If the suit is successful in forcing the completion of new environmental impact statements, it could delay construction of the planned test range for years. In order to meet the Bush administration's goal of creating a working emergency antimissile system by 2004, the military had planned to begin building missile test beds at Alaska's Fort Greely in early 2002.
The lawsuit could also force the administration to rethink plans to withdraw from the 1972 Antiballistic Missile Treaty between the U.S. and the former Soviet Union. President George W. Bush plans to scrap the treaty, which bars the two countries from developing missile defense systems, to begin missile testing in earnest next year.
The lawsuit is the latest volley in the coalition's war against the proposed missile defense system. Last month, 15 activists from the environmental group Greenpeace were arrested after they delayed a test of the U.S. missile defense system at California's Vandenberg Air Force Base.
The activists, along with two journalists, were charged with conspiracy to violate a military safety zone and violating an order. If convicted, they could be jailed for up to 10 years and fined $250,000 each.
Those charged come from the United States, the United Kingdom, Germany, India, Sweden, Australia, Spain and Canada.
The activists were protesting the launch of an unarmed Minuteman II intercontinental ballistic missile in support of what the Air Force is now calling the Ground based Midcourse Defense Segment, formerly the National Missile Defense Program.
The 15 members of the boat crews and two members of the press were below the flight path of the missile, designated off limits to all protesters and the press corps. Swimmers on boogie boards went ashore at the base, while three boats and a press boat, chased by the Coast Guard and a helicopter, entered the exclusion zone. Two divers went down underwater in the zone.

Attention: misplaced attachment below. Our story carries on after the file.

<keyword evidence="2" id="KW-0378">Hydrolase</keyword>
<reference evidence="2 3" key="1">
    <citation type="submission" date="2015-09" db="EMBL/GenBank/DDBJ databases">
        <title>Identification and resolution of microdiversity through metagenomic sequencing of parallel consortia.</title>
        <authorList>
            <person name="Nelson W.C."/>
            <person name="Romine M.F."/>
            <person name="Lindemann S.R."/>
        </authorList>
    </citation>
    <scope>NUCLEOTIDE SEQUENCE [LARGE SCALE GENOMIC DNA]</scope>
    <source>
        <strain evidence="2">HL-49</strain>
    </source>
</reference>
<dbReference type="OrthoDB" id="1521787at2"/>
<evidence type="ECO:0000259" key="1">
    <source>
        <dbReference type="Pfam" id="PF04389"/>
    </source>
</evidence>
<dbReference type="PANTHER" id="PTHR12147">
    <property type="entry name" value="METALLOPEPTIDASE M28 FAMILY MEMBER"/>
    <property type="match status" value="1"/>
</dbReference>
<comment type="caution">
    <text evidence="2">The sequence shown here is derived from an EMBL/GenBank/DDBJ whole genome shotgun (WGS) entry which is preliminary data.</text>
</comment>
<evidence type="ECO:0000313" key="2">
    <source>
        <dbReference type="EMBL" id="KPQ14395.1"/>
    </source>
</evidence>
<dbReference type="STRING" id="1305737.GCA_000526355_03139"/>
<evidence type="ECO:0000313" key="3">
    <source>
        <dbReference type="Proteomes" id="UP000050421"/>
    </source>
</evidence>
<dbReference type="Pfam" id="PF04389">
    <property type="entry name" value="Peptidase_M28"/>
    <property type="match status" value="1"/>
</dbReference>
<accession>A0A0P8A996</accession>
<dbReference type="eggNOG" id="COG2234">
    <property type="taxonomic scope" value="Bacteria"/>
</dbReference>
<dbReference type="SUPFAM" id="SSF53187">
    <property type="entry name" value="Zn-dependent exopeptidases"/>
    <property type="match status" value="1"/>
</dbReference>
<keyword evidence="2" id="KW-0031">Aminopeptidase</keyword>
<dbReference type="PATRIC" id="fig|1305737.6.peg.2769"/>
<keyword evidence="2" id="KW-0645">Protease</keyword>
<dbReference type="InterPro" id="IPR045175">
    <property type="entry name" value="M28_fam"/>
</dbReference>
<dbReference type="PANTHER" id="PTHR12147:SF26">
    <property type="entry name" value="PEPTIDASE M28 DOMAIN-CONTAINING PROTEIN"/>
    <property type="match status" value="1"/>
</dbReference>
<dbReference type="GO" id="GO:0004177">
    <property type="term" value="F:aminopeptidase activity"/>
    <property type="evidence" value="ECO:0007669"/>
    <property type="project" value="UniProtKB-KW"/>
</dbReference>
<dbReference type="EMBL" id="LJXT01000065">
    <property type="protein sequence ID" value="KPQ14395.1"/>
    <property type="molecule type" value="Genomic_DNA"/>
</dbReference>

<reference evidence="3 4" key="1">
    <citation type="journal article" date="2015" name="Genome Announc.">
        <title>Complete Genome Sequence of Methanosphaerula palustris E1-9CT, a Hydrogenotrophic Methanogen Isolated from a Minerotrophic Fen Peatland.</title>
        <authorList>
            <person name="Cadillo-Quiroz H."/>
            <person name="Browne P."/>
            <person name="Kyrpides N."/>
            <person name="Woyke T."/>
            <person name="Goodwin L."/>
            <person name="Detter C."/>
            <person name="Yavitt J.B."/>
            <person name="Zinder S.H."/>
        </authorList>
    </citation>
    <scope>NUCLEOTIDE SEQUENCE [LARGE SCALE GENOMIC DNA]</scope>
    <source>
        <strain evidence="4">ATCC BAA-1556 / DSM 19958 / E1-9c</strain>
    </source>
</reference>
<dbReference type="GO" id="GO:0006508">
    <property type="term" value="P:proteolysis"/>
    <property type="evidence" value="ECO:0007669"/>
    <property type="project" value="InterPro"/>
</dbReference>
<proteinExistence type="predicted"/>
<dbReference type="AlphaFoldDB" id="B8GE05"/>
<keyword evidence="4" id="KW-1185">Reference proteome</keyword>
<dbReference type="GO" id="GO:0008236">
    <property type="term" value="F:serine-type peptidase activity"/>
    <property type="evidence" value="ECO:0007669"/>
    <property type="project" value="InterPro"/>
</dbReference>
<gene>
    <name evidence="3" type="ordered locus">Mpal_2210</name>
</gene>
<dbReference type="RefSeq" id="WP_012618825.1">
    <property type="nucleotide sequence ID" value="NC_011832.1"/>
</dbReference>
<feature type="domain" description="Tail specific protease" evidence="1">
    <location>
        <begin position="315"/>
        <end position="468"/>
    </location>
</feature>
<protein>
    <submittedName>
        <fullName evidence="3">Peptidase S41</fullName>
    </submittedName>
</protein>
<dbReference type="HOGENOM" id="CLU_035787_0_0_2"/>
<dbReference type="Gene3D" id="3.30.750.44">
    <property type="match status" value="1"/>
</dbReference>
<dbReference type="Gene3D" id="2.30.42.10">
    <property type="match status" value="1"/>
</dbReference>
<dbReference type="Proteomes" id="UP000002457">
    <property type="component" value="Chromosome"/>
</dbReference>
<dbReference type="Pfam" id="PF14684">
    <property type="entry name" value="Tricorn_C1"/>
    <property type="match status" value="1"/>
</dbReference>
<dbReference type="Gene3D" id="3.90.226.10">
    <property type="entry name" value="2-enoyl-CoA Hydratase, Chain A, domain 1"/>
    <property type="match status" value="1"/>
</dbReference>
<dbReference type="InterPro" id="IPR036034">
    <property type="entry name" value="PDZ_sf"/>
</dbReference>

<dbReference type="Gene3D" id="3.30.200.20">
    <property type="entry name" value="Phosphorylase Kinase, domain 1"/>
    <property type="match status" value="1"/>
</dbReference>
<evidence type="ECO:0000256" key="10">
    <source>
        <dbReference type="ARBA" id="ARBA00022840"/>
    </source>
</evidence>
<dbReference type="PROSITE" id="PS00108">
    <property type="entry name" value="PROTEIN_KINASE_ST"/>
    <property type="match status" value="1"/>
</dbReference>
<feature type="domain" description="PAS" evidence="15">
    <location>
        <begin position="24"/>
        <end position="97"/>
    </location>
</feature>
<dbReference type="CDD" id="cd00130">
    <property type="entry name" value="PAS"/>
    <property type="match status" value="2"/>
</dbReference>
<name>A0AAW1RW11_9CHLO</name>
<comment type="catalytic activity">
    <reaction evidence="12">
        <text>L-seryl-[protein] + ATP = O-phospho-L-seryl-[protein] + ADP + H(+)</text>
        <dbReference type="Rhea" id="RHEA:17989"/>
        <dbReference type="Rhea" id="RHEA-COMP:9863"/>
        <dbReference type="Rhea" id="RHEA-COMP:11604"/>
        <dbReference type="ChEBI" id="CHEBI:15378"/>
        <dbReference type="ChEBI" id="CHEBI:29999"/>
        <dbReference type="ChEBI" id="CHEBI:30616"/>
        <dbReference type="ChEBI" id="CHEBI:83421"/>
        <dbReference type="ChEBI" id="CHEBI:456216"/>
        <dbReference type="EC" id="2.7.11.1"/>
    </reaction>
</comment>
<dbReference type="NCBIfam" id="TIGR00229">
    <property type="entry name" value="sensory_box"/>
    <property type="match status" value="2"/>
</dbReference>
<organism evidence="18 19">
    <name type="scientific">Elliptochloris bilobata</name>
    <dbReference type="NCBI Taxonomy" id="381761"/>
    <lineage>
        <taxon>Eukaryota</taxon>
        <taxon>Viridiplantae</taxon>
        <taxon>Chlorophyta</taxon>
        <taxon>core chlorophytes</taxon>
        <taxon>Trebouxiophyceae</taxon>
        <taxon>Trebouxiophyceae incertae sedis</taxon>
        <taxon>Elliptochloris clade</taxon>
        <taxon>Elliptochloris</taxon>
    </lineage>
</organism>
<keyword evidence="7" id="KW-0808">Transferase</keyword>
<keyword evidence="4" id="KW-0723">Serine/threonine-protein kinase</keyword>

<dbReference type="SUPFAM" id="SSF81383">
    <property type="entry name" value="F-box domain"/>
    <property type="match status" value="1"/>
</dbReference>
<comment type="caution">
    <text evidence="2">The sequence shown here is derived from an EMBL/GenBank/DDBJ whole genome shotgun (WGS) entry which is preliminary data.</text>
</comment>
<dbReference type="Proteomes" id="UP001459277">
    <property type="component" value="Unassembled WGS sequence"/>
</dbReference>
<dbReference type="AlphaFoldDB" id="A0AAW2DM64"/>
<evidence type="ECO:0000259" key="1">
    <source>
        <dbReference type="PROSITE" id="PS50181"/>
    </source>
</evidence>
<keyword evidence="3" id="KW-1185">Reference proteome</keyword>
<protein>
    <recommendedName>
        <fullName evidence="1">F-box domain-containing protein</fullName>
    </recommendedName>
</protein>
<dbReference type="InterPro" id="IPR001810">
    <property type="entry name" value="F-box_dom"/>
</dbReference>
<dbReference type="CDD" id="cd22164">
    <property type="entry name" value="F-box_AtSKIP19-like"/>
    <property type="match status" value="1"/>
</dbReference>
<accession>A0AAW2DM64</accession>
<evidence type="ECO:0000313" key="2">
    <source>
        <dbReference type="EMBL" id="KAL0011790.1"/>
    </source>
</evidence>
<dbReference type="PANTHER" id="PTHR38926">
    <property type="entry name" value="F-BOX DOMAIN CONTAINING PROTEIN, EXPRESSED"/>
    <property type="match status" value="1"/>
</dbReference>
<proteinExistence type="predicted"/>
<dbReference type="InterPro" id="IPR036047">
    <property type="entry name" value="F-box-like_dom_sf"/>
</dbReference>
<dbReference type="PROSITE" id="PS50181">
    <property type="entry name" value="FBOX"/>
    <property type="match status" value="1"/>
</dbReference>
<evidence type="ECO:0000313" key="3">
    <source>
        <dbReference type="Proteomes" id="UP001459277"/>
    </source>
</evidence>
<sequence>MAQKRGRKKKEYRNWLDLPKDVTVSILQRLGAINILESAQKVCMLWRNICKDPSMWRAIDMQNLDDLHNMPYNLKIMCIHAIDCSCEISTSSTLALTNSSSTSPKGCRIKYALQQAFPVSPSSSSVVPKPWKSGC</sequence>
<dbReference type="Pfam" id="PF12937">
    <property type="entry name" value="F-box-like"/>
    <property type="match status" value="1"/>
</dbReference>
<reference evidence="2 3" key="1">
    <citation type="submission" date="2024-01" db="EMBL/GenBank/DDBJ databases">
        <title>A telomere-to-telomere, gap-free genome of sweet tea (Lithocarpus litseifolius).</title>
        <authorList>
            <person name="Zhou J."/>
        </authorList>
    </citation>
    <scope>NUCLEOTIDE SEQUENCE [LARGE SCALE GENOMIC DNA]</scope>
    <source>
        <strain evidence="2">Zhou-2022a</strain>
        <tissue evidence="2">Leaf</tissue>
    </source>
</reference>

Greenpeace believes that the U.S. missile defense program, dubbed Star Wars, "poses one of the single greatest threats to the world and will lead to a new nuclear arms race."
Although the activists delayed the launch for 40 minutes, the Air Force was pleased with its successful test, in which a guided missile intercepted an airborne target.
"This success is a great example of the tremendous teamwork that is characteristic of Team Vandenberg," said Colonel Robert Worley II, 30th Space Wing commander.
The protest was the latest in a series in the Greenpeace campaign against tests of the U.S. missile defense system.
In the Marshall Islands, the Greenpeace flagship Rainbow Warrior spent several months protesting missile tests at the Kwajalein Missile Range. Two activists were arrested there during a protest action on May 7, and served 30 days in jail.
On July 3 and 4, more than 100 Greenpeace activists from the United States, Denmark and the UK invaded the American Menwith Hill base, near Harrogate, North Yorkshire to reveal the base's role in President Bush's plan for a national missile defense system.